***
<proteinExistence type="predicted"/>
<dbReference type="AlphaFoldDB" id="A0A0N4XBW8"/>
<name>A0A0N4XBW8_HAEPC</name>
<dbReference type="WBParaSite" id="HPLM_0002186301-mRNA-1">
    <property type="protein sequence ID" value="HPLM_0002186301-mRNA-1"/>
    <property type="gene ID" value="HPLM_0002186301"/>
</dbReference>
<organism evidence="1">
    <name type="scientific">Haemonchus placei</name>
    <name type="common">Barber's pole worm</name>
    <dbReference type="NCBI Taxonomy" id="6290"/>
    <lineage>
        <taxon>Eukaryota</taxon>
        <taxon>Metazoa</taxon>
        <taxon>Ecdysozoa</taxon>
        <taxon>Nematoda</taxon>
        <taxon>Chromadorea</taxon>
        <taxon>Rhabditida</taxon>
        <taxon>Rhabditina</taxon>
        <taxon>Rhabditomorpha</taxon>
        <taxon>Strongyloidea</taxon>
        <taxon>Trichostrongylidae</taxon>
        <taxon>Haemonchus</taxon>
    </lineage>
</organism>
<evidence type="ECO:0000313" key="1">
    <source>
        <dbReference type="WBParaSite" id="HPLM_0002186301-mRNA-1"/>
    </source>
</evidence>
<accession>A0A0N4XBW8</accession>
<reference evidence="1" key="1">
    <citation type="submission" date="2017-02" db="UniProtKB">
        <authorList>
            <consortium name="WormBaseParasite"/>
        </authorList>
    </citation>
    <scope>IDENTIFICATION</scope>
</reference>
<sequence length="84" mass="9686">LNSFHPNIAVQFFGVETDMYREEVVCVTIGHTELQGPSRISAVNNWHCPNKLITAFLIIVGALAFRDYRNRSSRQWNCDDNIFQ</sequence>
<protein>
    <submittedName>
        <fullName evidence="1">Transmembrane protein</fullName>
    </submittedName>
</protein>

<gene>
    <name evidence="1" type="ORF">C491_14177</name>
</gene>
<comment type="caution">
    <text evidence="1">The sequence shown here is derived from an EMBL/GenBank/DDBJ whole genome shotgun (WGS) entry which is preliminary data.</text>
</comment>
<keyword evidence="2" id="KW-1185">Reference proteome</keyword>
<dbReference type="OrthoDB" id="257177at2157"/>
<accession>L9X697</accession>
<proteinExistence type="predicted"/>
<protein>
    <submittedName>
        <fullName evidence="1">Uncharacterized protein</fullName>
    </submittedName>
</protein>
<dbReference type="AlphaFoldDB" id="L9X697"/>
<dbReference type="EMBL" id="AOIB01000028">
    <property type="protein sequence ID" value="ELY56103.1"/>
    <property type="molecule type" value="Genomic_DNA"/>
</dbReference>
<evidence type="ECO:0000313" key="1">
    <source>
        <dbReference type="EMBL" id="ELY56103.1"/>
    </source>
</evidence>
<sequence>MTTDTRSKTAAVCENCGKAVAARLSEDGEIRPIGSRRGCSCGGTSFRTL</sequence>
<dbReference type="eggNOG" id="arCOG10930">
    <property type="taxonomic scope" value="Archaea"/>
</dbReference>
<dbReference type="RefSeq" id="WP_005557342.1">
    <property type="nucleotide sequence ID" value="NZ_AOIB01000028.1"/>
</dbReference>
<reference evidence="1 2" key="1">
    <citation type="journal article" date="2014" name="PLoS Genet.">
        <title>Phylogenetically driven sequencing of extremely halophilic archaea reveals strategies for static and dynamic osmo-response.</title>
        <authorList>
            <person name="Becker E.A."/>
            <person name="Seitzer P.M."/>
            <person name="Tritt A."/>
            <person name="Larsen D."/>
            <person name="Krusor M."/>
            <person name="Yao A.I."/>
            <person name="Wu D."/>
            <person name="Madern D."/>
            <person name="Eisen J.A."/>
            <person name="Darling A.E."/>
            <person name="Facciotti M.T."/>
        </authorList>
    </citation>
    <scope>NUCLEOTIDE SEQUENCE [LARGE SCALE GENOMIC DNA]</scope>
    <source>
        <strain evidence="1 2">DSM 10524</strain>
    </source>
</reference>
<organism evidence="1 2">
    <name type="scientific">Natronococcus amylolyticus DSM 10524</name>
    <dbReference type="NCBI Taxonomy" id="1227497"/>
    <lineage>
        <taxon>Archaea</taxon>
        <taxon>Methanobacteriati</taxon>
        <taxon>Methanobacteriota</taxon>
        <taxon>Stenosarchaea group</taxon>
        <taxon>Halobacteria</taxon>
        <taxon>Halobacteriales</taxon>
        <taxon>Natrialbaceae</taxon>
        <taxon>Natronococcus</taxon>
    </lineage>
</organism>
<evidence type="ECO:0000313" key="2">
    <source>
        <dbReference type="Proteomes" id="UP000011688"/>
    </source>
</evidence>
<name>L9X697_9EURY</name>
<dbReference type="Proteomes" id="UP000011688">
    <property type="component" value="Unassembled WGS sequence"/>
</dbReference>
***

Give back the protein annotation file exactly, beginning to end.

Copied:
<proteinExistence type="predicted"/>
<dbReference type="AlphaFoldDB" id="A0A0N4XBW8"/>
<name>A0A0N4XBW8_HAEPC</name>
<dbReference type="WBParaSite" id="HPLM_0002186301-mRNA-1">
    <property type="protein sequence ID" value="HPLM_0002186301-mRNA-1"/>
    <property type="gene ID" value="HPLM_0002186301"/>
</dbReference>
<organism evidence="1">
    <name type="scientific">Haemonchus placei</name>
    <name type="common">Barber's pole worm</name>
    <dbReference type="NCBI Taxonomy" id="6290"/>
    <lineage>
        <taxon>Eukaryota</taxon>
        <taxon>Metazoa</taxon>
        <taxon>Ecdysozoa</taxon>
        <taxon>Nematoda</taxon>
        <taxon>Chromadorea</taxon>
        <taxon>Rhabditida</taxon>
        <taxon>Rhabditina</taxon>
        <taxon>Rhabditomorpha</taxon>
        <taxon>Strongyloidea</taxon>
        <taxon>Trichostrongylidae</taxon>
        <taxon>Haemonchus</taxon>
    </lineage>
</organism>
<evidence type="ECO:0000313" key="1">
    <source>
        <dbReference type="WBParaSite" id="HPLM_0002186301-mRNA-1"/>
    </source>
</evidence>
<accession>A0A0N4XBW8</accession>
<reference evidence="1" key="1">
    <citation type="submission" date="2017-02" db="UniProtKB">
        <authorList>
            <consortium name="WormBaseParasite"/>
        </authorList>
    </citation>
    <scope>IDENTIFICATION</scope>
</reference>
<sequence length="84" mass="9686">LNSFHPNIAVQFFGVETDMYREEVVCVTIGHTELQGPSRISAVNNWHCPNKLITAFLIIVGALAFRDYRNRSSRQWNCDDNIFQ</sequence>
<protein>
    <submittedName>
        <fullName evidence="1">Transmembrane protein</fullName>
    </submittedName>
</protein>

<gene>
    <name evidence="1" type="ORF">C491_14177</name>
</gene>
<comment type="caution">
    <text evidence="1">The sequence shown here is derived from an EMBL/GenBank/DDBJ whole genome shotgun (WGS) entry which is preliminary data.</text>
</comment>
<keyword evidence="2" id="KW-1185">Reference proteome</keyword>
<dbReference type="OrthoDB" id="257177at2157"/>
<accession>L9X697</accession>
<proteinExistence type="predicted"/>
<protein>
    <submittedName>
        <fullName evidence="1">Uncharacterized protein</fullName>
    </submittedName>
</protein>
<dbReference type="AlphaFoldDB" id="L9X697"/>
<dbReference type="EMBL" id="AOIB01000028">
    <property type="protein sequence ID" value="ELY56103.1"/>
    <property type="molecule type" value="Genomic_DNA"/>
</dbReference>
<evidence type="ECO:0000313" key="1">
    <source>
        <dbReference type="EMBL" id="ELY56103.1"/>
    </source>
</evidence>
<sequence>MTTDTRSKTAAVCENCGKAVAARLSEDGEIRPIGSRRGCSCGGTSFRTL</sequence>
<dbReference type="eggNOG" id="arCOG10930">
    <property type="taxonomic scope" value="Archaea"/>
</dbReference>
<dbReference type="RefSeq" id="WP_005557342.1">
    <property type="nucleotide sequence ID" value="NZ_AOIB01000028.1"/>
</dbReference>
<reference evidence="1 2" key="1">
    <citation type="journal article" date="2014" name="PLoS Genet.">
        <title>Phylogenetically driven sequencing of extremely halophilic archaea reveals strategies for static and dynamic osmo-response.</title>
        <authorList>
            <person name="Becker E.A."/>
            <person name="Seitzer P.M."/>
            <person name="Tritt A."/>
            <person name="Larsen D."/>
            <person name="Krusor M."/>
            <person name="Yao A.I."/>
            <person name="Wu D."/>
            <person name="Madern D."/>
            <person name="Eisen J.A."/>
            <person name="Darling A.E."/>
            <person name="Facciotti M.T."/>
        </authorList>
    </citation>
    <scope>NUCLEOTIDE SEQUENCE [LARGE SCALE GENOMIC DNA]</scope>
    <source>
        <strain evidence="1 2">DSM 10524</strain>
    </source>
</reference>
<organism evidence="1 2">
    <name type="scientific">Natronococcus amylolyticus DSM 10524</name>
    <dbReference type="NCBI Taxonomy" id="1227497"/>
    <lineage>
        <taxon>Archaea</taxon>
        <taxon>Methanobacteriati</taxon>
        <taxon>Methanobacteriota</taxon>
        <taxon>Stenosarchaea group</taxon>
        <taxon>Halobacteria</taxon>
        <taxon>Halobacteriales</taxon>
        <taxon>Natrialbaceae</taxon>
        <taxon>Natronococcus</taxon>
    </lineage>
</organism>
<evidence type="ECO:0000313" key="2">
    <source>
        <dbReference type="Proteomes" id="UP000011688"/>
    </source>
</evidence>
<name>L9X697_9EURY</name>
<dbReference type="Proteomes" id="UP000011688">
    <property type="component" value="Unassembled WGS sequence"/>
</dbReference>